UK: Editorial - All eyes on the CBI's double-act.

UK: Editorial - All eyes on the CBI's double-act. - Sir Clive Thompson is an accomplished businessman, one of the best in Britain. But will he become a liability as president of the Confederation of British industry? After his inflammatory performance at

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Last Updated: 31 Aug 2010

Sir Clive Thompson is an accomplished businessman, one of the best in Britain. But will he become a liability as president of the Confederation of British industry? After his inflammatory performance at the Annual Dinner earlier this year, some insiders at the employers' trade body are worried about a repeat performance. Ahead of the this month's CBI conference David Smith explores the relationship between the acerbic Thompson and Adair Turner, the CBI's smooth-talking director-general (p32).

He asks whether they can hold the organisation together as its members struggle with the prospect of a recession that is already compared with the Crash of 1929. This year's conference in Birmingham will be an important test of Thompson's political skills when he plays host to four government ministers, including chancellor Gordon Brown and Trade and Industry secretary Peter Mandelson. The media will be watching closely to see whether any critical remarks sour relations with the Government.

Thompson has rightly said that the CBI should not be regarded as the business wing of the Labour Party. The confederation, formed in 1977, represents the interests of British business with its 250,000 member companies.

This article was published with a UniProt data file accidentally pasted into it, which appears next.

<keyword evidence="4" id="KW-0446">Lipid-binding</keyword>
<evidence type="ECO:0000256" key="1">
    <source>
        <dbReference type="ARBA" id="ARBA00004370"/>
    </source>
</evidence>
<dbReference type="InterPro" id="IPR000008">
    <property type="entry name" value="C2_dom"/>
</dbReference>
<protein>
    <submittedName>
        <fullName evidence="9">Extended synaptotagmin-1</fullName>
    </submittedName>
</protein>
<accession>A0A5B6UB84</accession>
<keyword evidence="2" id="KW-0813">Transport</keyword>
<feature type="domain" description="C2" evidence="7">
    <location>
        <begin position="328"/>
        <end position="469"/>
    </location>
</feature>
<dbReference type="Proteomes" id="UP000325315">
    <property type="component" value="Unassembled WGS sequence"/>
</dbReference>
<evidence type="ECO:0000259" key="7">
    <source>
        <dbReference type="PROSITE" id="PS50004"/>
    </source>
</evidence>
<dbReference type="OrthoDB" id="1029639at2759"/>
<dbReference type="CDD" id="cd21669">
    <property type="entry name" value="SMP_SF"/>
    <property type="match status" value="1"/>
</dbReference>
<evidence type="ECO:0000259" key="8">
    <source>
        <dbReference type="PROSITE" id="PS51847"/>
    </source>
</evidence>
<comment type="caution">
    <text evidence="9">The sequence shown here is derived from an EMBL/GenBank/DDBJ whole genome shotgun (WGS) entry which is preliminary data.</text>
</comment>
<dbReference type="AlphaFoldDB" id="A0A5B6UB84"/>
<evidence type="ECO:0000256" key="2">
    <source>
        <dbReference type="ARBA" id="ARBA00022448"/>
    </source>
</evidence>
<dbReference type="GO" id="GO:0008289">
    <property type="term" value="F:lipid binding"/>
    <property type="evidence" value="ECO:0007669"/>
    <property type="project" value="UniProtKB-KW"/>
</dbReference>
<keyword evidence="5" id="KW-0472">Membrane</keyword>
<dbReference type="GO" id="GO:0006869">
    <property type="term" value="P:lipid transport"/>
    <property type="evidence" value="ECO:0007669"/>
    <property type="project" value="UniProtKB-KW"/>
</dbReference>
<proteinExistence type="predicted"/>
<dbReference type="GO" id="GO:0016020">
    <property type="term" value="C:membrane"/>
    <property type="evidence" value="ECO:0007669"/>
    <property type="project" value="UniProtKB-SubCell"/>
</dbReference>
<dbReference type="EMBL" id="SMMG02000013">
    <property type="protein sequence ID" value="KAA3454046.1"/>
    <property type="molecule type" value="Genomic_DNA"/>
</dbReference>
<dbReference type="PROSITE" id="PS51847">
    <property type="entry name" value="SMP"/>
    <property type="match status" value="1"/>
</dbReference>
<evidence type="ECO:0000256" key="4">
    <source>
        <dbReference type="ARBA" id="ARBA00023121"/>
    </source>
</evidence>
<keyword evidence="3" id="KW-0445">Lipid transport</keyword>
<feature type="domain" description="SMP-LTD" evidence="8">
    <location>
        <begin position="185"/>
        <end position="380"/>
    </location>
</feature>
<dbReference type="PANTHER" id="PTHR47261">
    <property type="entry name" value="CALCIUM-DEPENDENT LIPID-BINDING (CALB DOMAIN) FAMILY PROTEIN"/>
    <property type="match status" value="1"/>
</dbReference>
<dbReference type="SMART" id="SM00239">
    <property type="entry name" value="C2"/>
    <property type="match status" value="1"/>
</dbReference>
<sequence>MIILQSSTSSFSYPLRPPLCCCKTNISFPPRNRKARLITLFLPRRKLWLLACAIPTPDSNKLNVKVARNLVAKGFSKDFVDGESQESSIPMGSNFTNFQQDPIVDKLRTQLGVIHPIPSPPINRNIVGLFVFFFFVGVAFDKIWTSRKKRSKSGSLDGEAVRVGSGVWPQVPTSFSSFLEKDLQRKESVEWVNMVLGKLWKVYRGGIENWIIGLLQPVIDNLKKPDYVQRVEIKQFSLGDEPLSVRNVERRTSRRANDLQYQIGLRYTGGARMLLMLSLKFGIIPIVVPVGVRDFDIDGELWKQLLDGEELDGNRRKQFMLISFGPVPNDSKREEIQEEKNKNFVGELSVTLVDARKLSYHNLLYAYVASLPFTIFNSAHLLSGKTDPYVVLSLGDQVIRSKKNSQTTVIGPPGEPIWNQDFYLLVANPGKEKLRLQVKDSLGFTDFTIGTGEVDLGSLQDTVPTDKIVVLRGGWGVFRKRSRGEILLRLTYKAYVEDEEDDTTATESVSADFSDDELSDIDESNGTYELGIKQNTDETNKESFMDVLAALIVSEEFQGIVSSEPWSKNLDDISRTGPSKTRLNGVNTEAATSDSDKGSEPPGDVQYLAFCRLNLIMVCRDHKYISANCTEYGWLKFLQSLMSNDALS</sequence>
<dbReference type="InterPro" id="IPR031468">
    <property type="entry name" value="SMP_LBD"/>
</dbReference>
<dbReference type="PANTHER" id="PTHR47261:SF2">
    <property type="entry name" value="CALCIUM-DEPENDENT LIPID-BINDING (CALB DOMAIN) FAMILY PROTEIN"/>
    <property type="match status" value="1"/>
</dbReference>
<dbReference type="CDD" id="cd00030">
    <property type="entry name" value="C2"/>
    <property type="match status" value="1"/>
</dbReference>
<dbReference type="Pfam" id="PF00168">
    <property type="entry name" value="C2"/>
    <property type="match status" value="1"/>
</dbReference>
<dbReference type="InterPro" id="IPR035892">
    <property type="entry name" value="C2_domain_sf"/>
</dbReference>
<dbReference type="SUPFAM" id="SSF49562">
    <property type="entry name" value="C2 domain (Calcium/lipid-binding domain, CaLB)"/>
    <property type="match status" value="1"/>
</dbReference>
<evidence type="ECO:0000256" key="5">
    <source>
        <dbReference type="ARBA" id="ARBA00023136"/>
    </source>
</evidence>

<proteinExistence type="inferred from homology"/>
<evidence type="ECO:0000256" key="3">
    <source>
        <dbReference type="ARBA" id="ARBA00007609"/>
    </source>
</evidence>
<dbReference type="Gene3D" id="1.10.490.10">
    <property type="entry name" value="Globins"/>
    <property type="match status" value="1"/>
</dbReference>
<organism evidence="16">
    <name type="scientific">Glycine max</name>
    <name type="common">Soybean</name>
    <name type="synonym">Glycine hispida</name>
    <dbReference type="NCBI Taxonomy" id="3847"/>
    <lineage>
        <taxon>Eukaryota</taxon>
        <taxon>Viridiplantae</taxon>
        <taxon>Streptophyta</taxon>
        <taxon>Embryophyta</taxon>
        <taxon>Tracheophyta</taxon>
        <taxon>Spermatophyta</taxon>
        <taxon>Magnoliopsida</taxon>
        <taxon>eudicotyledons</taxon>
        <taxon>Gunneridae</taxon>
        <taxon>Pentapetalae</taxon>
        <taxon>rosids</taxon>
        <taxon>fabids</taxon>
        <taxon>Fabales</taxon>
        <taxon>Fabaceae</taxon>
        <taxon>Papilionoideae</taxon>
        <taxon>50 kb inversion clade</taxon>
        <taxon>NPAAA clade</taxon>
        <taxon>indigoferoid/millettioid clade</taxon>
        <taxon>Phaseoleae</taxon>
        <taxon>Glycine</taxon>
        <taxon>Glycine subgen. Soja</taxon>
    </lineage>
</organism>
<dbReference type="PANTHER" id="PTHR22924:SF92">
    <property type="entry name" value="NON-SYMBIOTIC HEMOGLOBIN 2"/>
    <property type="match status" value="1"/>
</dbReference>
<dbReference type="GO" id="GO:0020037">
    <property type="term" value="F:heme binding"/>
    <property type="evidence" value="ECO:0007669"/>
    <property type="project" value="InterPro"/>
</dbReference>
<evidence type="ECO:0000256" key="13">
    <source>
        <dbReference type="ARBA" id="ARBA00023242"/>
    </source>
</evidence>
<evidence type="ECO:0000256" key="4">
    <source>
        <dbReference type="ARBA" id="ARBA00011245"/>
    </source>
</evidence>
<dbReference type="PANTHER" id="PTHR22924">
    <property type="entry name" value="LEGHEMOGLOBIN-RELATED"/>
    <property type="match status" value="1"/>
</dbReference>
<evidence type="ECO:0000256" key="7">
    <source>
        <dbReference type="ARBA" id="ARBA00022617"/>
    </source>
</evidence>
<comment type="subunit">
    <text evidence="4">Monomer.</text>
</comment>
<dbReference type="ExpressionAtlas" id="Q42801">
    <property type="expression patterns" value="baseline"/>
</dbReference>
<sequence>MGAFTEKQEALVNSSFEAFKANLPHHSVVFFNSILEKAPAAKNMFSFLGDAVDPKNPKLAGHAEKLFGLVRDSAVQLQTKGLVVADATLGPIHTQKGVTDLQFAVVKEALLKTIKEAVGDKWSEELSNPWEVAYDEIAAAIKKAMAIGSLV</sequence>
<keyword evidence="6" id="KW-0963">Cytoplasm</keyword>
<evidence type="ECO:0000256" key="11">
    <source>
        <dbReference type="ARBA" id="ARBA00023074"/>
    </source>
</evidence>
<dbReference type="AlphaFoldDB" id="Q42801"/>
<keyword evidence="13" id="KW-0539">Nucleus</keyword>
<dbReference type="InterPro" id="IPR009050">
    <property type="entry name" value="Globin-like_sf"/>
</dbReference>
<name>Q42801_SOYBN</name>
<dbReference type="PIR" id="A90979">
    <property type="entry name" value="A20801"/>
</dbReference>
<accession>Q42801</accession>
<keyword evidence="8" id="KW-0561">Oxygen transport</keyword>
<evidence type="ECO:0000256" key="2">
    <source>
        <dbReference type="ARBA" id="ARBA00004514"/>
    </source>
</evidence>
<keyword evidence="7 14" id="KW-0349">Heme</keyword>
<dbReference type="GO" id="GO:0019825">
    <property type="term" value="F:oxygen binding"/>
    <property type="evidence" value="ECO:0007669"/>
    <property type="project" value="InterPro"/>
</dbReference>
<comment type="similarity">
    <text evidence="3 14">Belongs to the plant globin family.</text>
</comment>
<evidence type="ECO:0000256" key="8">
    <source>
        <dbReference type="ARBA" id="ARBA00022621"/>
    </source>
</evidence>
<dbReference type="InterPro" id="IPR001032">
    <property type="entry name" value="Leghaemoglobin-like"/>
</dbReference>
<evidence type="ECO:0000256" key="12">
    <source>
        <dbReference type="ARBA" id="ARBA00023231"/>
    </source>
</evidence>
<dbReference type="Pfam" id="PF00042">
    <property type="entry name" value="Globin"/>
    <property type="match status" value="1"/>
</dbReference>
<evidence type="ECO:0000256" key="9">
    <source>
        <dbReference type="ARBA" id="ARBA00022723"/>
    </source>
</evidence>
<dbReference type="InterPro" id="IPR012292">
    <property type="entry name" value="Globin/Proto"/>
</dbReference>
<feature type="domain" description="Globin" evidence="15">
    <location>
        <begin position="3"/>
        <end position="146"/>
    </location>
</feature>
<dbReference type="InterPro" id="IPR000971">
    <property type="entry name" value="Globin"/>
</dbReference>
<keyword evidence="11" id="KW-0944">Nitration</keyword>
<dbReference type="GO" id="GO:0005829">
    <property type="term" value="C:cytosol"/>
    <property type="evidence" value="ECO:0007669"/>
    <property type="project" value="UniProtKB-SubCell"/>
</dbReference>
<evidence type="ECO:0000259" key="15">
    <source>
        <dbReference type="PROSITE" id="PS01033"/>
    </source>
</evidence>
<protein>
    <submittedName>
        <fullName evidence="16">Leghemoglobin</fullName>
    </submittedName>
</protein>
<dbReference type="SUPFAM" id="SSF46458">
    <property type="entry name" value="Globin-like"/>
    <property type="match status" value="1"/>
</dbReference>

It has a voice not only in Britain but in Europe and on the international stage. Gerhard Schroder, Germany's new chancellor, has chosen the CBI's conference to make his first big speech in Britain.

Against this background, Thompson is a controversial choice. His blunt approach has served him well in his business life where he has produced an extraordinary transformation at Rentokil Initial, turning it from an operation employing 4,000 people to a group employing 140,000. Such has been the consistency of the company's growth that Thompson is referred to in parts of the City as Mr Twenty Per Cent, a reference to the growth in earnings he has delivered during his 16 years in charge.

Yet his style can be autocratic and his language undiplomatic. When he linked trade union recognition to 'pest control', it drew a thin smile from Tony Blair, a curled lip from John Monks, TUC secretary-general, and alienated several of the CBI's more progressive members.

Thompson has since claimed it was a joke that should be forgotten. 'I very rarely find that jokes I make are worth repeating,' he added.

On a more serious note he has accused the Government of naivity in its approach to business and has indicated that it does not listen sufficiently to people like him. In matters of substance he claims not to be far apart from Turner, the former McKinsey man who becomes his partner, but their styles could hardly be more different. Turner will whisper discreetly into the right ear. Thompson is more inclined to shoot from the hip.

In theory this good cop, bad cop approach should bring an effective combination to relations with the outside world. In practice it could end up putting an intolerable strain on the CBI. Thompson must show that he knows how to sidestep a fight as well as rush into one.

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